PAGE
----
What’s striking is how easily everybody can agree to adopt a commonsense change in places where they and likely few people they know lives. Compare that to the bloodletting that follows the tiniest changes proposed for single-family neighborhoods in Central Austin. Kitchen, for instance, joined three colleagues in voting against a 2015 ordinance that legalized accessory dwelling units (garage apartments) in most of the city after vociferous opposition from ANC. Even those considered friendly to land use reform, such as the mayor, will not go as far as allowing triplexes by-right on every lot.

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Which areas of Austin at highest risk of wildfires?

The other day the Public Safety Commission recommended that City Council adopt a Wildland Urban Interface Code, a distinct set of land use regulations geared toward reducing the risk of wildfires. Here’s a map of the city based on wildfire risk.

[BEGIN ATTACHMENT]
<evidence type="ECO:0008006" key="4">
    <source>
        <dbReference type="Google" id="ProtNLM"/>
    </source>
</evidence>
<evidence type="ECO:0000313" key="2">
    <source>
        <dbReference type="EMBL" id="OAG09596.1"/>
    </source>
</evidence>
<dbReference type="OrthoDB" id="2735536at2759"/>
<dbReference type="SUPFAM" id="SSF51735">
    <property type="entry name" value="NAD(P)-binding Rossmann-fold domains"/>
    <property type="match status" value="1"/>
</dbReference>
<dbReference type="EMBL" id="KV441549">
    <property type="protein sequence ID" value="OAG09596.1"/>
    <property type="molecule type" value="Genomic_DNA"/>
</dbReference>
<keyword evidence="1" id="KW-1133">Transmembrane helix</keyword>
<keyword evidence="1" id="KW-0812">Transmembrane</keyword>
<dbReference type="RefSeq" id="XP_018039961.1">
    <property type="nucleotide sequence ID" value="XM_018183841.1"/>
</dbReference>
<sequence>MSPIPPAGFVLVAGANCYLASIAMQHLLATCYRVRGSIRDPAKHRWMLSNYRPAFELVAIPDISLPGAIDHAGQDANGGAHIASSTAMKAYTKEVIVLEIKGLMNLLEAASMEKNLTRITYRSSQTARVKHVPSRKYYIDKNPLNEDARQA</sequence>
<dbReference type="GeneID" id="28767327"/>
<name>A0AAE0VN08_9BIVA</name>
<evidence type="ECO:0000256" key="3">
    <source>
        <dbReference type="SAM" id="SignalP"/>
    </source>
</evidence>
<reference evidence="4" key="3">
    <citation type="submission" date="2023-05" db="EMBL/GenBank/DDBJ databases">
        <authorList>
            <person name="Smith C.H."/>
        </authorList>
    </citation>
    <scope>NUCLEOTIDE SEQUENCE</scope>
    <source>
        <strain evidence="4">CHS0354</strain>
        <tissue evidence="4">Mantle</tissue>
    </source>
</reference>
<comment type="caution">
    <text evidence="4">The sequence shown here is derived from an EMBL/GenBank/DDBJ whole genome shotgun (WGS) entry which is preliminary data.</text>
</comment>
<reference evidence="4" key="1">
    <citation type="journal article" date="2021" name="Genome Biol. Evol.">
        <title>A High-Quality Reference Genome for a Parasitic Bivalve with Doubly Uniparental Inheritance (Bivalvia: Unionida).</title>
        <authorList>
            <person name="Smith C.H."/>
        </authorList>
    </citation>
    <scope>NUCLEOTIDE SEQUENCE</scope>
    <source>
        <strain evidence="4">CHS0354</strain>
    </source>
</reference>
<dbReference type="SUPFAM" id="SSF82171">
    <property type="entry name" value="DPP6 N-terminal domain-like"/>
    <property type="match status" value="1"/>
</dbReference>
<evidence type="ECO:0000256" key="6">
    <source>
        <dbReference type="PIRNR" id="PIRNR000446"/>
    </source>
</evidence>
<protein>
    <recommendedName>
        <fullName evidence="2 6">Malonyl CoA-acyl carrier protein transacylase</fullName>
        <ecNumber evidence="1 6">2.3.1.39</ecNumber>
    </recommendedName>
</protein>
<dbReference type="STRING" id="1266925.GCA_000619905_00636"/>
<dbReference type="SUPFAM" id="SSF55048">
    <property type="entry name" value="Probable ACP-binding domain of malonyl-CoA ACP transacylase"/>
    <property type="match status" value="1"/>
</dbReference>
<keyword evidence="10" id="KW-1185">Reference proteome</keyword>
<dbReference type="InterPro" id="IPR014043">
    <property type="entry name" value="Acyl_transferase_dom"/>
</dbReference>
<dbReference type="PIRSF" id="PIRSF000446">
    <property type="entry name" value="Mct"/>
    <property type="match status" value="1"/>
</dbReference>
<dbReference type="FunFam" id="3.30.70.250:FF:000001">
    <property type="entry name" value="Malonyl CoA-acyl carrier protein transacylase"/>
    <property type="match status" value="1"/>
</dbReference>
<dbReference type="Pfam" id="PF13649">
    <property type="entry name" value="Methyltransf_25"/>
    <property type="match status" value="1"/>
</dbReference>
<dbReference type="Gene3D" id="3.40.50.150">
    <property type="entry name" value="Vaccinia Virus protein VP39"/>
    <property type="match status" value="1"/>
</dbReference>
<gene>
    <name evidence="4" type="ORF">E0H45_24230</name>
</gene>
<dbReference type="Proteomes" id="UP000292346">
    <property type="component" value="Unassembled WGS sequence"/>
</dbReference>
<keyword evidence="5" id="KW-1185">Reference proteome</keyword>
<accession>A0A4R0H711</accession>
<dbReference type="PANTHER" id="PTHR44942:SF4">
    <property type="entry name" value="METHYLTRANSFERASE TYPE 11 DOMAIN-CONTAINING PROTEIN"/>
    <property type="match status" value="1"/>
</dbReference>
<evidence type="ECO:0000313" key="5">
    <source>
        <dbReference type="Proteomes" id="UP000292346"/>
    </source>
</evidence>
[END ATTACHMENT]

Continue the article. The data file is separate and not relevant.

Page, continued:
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As you can see, the great majority of what we’d refer to as the urban core (bounded by MoPac, Ben White and US-183) is not identified as at risk of wildfire. Why? Areas at the highest risk (red) are directly interacting with wildland that is likely to catch fire. The areas of lower risk, in green and blue, are within striking distance of embers from wildfires.

According to a city analysis, 62% of homes in Austin are outside of the no-risk areas. That tells you everything you need to know about how the city has grown over the past few decades. We have prevented housing in the urban core and pushed growth out onto the fringes, eating up more wildland.